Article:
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There's a rich history in our region that often goes unnoticed both locals and tourists.<p></p>
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The rich history of Seattle Southside

It's no secret the Seattle area is known for outdoor adventures, delicious restaurants and a hip music scene. But there's a rich history in our region that often goes unnoticed by both locals and tourists alike. Seattle Southside offers several historical sights, each with their own unique story, and all just minutes from downtown Seattle.

Seike Japanese Garden

In 1929, a Japanese immigrant named Shinichi Seike purchased 13 acres south of Seattle and moved into a farmhouse with his family. His three sons served in World War II and his middle son was killed in combat. In 1961, the family began construction of the Japanese Garden as both a memorial to their son and to capitalize on their proximity to the 1962 World's Fair.

The original pond-and-mountain style garden cost around $75,000 to construct and required 350 tons of stone and 100 yards of topsoil to create. When the property the garden was located was in danger of being sold, four different governments stepped in to help relocate it to the Highline SeaTac Botanical Gardens. The relocation is believed to be the largest move of a Japanese Garden in the United States

Many of the plants in the original garden were from Seike's personal collection and some are still there today, including a Japanese maple now more than 100 years old!

You can visit the Seike Japanese Garden, along with the rest of the Highline Gardens, for free, from dawn until dusk.

Nelsen Historical Residence

Nestled between several modern hotels there sits a home that is anything but. The Nelsen historical residence, located in Tukwila, was built in 1905 and is a prime example of turn of the century Victorian architecture, with historical details everywhere. Built as the home for James and Mary Nelsen, it has retained its integrity through the years thanks to James' youngest daughter Helen (who was born in the home in 1906). Helen believed in the value of land and took measures so that her family home would be not only cared for, but preserved for many more generations.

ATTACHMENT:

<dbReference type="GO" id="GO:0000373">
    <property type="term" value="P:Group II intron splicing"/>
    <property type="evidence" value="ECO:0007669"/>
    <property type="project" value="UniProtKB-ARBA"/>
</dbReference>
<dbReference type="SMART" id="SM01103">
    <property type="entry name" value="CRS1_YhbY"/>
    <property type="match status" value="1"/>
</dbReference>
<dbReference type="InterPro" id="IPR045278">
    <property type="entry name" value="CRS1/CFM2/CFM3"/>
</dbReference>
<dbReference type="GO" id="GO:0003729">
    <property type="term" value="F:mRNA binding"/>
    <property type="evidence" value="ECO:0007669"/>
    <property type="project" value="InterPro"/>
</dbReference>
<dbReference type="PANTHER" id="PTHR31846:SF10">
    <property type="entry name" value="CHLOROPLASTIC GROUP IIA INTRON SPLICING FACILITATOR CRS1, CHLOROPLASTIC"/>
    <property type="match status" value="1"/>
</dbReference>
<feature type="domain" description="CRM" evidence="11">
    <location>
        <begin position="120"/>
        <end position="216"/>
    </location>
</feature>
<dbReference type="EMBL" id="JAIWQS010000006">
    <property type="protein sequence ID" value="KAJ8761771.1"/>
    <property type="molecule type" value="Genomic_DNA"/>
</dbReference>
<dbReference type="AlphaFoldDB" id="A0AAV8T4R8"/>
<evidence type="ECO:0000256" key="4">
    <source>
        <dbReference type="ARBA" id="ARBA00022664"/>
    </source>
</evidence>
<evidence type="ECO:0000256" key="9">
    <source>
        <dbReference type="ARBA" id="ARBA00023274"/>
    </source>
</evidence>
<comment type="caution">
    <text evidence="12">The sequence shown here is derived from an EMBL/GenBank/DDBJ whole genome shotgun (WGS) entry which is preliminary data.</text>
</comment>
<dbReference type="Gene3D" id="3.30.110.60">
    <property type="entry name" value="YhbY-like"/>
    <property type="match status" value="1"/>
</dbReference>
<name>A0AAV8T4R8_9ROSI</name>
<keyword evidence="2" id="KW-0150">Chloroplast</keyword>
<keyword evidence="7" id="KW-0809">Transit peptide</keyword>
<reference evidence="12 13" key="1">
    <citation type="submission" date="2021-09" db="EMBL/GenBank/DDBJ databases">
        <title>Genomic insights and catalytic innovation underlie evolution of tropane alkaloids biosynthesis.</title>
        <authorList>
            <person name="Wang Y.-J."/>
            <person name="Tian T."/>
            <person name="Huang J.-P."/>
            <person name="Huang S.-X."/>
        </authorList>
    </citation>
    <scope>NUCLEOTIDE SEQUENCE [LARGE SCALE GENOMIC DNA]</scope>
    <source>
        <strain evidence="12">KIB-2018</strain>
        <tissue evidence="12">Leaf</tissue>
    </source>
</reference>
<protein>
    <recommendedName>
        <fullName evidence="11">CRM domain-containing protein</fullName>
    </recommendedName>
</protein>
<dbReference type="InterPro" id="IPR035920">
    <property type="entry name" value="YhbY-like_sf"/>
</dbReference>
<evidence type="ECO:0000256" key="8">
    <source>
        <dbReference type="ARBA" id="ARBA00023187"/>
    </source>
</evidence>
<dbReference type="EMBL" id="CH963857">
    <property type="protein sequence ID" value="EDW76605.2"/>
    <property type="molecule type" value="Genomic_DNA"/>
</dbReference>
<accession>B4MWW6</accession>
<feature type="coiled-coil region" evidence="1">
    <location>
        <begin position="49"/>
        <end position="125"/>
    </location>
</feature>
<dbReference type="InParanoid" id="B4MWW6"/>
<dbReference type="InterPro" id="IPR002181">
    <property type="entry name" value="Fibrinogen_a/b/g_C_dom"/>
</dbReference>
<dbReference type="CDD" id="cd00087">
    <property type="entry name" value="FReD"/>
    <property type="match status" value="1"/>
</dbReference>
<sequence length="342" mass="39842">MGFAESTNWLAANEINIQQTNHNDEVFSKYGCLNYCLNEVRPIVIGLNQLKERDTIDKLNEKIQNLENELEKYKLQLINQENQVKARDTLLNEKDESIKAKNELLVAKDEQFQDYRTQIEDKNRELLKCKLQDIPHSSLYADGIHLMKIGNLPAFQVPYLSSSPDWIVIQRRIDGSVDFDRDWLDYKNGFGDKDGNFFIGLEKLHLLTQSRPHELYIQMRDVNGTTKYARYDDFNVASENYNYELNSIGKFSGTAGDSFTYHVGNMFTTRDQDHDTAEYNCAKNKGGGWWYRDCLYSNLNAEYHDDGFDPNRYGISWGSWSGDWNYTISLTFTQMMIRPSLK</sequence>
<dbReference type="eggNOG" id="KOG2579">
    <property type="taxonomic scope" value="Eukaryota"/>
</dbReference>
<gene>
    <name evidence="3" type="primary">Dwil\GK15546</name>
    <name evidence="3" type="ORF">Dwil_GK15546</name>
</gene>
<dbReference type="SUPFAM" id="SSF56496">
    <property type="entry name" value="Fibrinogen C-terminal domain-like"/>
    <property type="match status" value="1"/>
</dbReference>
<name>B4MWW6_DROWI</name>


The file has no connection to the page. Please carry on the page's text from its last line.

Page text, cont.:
Tours of the Nelsen Historical Residence are granted between 9am - 5pm by appointment only. Appointments must be made at least two days in advance by calling 206-755-9932

Highline Heritage Museum

The name "Highline" comes from the first Seattle-Tacoma highway, which passed through the region of Southwest King County adjacent to Seattle, and the Highline Heritage Museum is the place to learn all about the history of this stretch of land. A relatively new historical organization, the museum was founded by what is now known and the Highline Historical Society, which holds several hundred thousand artifacts, photos, slides and documents all representing the history of the region.

The museum is open from 12pm - 5pm Tuesday - Sunday and charges a small admission fee.

Fort Dent Park

There aren't many places that combine history and playgrounds, but Fort Dent Park does just that. Known today as the largest park in Tukwila, the 54-acre property is home to two play areas, picnic tables, hiking trails and a 4,500-seat soccer stadium. But it was once a winter village for the Duwamish Indian Tribe, and after being partially vacated, became home to a small military block house in 1860 (approximately). Built on the orders of territorial governor Isaac Stevens, the name comes from General Frederick Tracy Dent, the brother-in-law of President Ulysses S. Grant.

Now, you and your family can spend the day enjoying the activities and natural splendor of the park, and imagine what life was like in the 1800's.

Military Road

In the late 1850's, Before Washington was even a state, a route was needed by the US government to connect Fort Steilacoom in the south to Fort Bellingham in the north. $35,000 was granted by congress to construct a road between the two locations, and in 1860 it reached Seattle.

Today, Military road still runs through the region and functions as a scenic and historic route through Seattle Southside. Get behind the wheel to just take in the sights, or follow this itinerary for a fun-filled day of outdoor adventures, history and good food.

Ready to plan your adventure? Contact the Visitor Center experts at the Seattle Southside Regional Tourism Authority for trip itineraries, restaurant recommendations, hotel reservations, and more! Visit them online at www.seattlesouthside.com or call 206-575-2489.

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